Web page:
Iguana X100, Iguana Yachts’ First Amphibious RIB

Over the past decade, Iguana Yachts has turned a lot of heads with its amphibious boats. The founding principle was to enjoy boating without having to trailer a craft, anchor out, and/or find a slip. Thus the Iguana range of five different series was born. But, each of those series carries a six-figure price tag, plus little luxuries like refrigerators and high-end sound systems. Some customers like the amphibious concept but wanted something more utilitarian, and therefore at a lower price point. This led to the Iguana X range, the first of which is the Iguana X100 RIB.

Waterfront property owners without docks and/or impacted by tidal constraints are the primary target buyers. However, Iguana Yachts realizes some yacht owners still prefer RIBs, too. And, let’s face it, an amphibious craft is just plain fun. The 33-foot (10-meter) combines the advantages of a rigid hull, Hypalon tubes, and of course Iguana’s amphibious tracks. Those tracks fold away into the hull when you cruise, and deploy at the press of a button when you’re heading to shore.

With a 12-person passenger capacity, the Iguana X100 reportedly can transition to shore regardless of the terrain. The tracks should stand up to mud, soft sand, and even rocks. On a related note, the company designed the tracks to leave marks akin to that of human footprints, so the boat won’t destroy the environment. Uneven shorelines shouldn’t be a problem, either. Iguana Yachts says the tracks can tackle straight 29-percent inclines, and depending on the beach slope, up to a 45-percent incline. In addition, Iguana Yachts has engineered the RIB to go from sea to shore even if waves are kicking up to about four feet (1.2 meters).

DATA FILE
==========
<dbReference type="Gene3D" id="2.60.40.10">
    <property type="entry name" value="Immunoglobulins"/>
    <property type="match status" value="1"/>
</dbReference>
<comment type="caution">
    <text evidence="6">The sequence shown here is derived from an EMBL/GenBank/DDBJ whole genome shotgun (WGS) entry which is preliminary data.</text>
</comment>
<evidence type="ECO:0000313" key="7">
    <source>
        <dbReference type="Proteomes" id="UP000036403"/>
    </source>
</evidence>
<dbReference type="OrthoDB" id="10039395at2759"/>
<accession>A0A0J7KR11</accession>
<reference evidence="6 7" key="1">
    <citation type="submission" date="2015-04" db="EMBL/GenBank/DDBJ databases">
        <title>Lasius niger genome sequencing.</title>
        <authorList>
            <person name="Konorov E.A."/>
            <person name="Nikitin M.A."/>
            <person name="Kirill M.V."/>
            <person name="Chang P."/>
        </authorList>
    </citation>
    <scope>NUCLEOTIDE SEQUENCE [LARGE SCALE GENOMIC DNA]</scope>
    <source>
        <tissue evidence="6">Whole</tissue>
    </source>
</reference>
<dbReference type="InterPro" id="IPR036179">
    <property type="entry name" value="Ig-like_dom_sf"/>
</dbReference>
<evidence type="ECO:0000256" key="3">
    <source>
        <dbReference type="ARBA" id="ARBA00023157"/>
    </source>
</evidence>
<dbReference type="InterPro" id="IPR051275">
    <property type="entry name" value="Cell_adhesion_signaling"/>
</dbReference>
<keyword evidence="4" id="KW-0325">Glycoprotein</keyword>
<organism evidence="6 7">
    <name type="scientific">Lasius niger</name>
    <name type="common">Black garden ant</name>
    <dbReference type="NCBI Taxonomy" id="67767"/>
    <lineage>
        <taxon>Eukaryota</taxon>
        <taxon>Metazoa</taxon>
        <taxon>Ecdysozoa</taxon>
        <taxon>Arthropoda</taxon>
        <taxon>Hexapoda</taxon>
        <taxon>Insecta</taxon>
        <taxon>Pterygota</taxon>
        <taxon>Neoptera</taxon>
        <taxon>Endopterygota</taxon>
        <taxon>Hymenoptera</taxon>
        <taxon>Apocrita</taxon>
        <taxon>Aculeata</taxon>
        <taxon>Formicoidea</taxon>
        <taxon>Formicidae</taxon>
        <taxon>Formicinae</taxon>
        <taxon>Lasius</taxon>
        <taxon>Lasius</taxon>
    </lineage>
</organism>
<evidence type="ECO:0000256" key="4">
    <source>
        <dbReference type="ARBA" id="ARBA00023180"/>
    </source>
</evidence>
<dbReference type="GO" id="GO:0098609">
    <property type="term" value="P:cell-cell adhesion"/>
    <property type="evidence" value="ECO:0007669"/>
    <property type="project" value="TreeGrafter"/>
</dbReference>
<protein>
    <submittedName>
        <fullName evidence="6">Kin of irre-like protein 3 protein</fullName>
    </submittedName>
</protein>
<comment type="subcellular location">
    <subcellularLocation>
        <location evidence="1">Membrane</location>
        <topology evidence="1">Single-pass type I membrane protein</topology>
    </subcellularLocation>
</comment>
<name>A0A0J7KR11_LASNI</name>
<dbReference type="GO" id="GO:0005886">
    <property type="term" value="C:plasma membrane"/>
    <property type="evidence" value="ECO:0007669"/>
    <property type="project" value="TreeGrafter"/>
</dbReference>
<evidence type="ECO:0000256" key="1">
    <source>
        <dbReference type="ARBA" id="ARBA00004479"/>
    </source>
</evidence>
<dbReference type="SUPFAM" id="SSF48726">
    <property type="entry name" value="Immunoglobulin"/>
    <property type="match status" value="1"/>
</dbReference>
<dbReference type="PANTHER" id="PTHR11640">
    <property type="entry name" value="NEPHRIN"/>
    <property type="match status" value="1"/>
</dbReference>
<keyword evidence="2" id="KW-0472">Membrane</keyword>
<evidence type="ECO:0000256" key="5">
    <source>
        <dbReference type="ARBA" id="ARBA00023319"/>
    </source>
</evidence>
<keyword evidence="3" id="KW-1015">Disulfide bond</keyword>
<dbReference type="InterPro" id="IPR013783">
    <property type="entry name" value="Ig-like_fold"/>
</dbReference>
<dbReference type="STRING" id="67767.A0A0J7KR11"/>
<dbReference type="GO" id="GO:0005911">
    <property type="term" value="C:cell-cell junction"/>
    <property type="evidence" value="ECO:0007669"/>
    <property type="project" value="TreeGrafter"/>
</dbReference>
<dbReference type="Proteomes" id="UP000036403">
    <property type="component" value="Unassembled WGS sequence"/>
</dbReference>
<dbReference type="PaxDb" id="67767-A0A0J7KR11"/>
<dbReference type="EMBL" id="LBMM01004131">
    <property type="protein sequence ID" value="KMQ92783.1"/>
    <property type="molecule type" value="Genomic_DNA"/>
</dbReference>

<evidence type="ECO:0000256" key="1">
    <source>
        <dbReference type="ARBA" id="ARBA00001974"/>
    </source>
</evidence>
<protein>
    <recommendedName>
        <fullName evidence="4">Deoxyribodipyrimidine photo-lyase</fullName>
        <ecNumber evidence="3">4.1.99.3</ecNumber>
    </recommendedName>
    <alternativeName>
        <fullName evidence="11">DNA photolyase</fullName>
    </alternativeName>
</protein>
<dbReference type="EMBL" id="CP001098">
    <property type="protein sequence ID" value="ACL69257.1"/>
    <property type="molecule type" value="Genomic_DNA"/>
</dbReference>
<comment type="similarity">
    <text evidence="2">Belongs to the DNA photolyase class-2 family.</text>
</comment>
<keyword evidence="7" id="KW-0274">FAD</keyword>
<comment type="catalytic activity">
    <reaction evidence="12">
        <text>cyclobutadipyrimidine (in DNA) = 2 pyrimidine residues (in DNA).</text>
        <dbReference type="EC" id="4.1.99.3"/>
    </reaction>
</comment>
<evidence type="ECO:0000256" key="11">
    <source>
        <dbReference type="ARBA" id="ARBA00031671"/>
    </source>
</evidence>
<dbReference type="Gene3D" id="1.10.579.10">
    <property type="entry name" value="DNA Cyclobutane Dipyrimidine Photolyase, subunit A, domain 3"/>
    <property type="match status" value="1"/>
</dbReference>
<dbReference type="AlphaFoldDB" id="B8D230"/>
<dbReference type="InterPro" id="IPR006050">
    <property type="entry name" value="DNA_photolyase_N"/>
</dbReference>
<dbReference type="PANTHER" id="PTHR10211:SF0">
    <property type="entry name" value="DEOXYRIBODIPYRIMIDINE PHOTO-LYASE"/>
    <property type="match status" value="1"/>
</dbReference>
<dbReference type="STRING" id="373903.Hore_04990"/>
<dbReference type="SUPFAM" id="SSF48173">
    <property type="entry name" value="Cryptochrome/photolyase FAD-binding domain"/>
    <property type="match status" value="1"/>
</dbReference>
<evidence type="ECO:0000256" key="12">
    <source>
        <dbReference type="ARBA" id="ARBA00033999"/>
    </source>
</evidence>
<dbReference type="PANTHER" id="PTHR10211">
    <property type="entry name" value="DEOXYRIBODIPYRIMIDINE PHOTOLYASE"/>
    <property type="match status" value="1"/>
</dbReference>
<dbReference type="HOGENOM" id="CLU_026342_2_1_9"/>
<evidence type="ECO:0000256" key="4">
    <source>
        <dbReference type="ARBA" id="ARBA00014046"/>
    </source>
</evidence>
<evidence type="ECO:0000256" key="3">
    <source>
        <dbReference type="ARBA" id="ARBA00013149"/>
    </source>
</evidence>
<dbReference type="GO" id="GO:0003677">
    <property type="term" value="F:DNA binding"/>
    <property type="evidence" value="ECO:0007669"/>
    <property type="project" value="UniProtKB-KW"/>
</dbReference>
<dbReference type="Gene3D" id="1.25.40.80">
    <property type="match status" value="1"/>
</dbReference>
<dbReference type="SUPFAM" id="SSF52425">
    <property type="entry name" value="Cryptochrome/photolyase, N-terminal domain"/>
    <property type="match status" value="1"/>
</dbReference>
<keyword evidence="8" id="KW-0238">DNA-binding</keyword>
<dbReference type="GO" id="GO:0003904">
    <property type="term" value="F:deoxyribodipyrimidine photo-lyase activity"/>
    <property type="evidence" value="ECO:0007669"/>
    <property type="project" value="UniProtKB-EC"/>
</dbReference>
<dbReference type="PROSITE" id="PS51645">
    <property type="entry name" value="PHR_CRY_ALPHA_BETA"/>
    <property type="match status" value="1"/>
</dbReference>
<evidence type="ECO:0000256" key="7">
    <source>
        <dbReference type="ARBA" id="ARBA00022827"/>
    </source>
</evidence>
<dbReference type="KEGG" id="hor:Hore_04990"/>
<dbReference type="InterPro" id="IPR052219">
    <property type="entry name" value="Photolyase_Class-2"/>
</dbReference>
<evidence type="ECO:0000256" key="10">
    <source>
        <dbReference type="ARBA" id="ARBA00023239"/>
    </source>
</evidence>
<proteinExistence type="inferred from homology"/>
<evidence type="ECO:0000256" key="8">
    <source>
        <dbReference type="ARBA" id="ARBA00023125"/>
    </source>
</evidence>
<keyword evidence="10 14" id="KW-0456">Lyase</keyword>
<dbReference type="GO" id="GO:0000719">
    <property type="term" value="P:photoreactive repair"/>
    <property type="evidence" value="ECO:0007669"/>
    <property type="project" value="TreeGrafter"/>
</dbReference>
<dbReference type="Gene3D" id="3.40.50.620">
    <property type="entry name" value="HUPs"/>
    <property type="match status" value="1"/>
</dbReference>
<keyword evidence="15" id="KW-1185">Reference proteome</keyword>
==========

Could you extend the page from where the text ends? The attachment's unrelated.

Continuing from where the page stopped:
Because buyers still like having options, Iguana Yachts created a few packages for outfitting the Iguana X100. The Comfort Pack, for instance, offers L-shaped seating with backrests, along with a freshwater shower. It also puts height-adjustable helm seats and twin rear-facing seats aboard. The Fishing Pack, meanwhile, adds in rod holders, a fishbox, and raw-water washdown. Then there’s the Electronics Pack, adding a fishfinder and several other units to the helm suite, along with a sound system.

Individual options exist, too. They include some of the items just mentioned, like the shower and stereo, as well as a T top.

Pricing starts at €220,000 (about $255,000 at press time).

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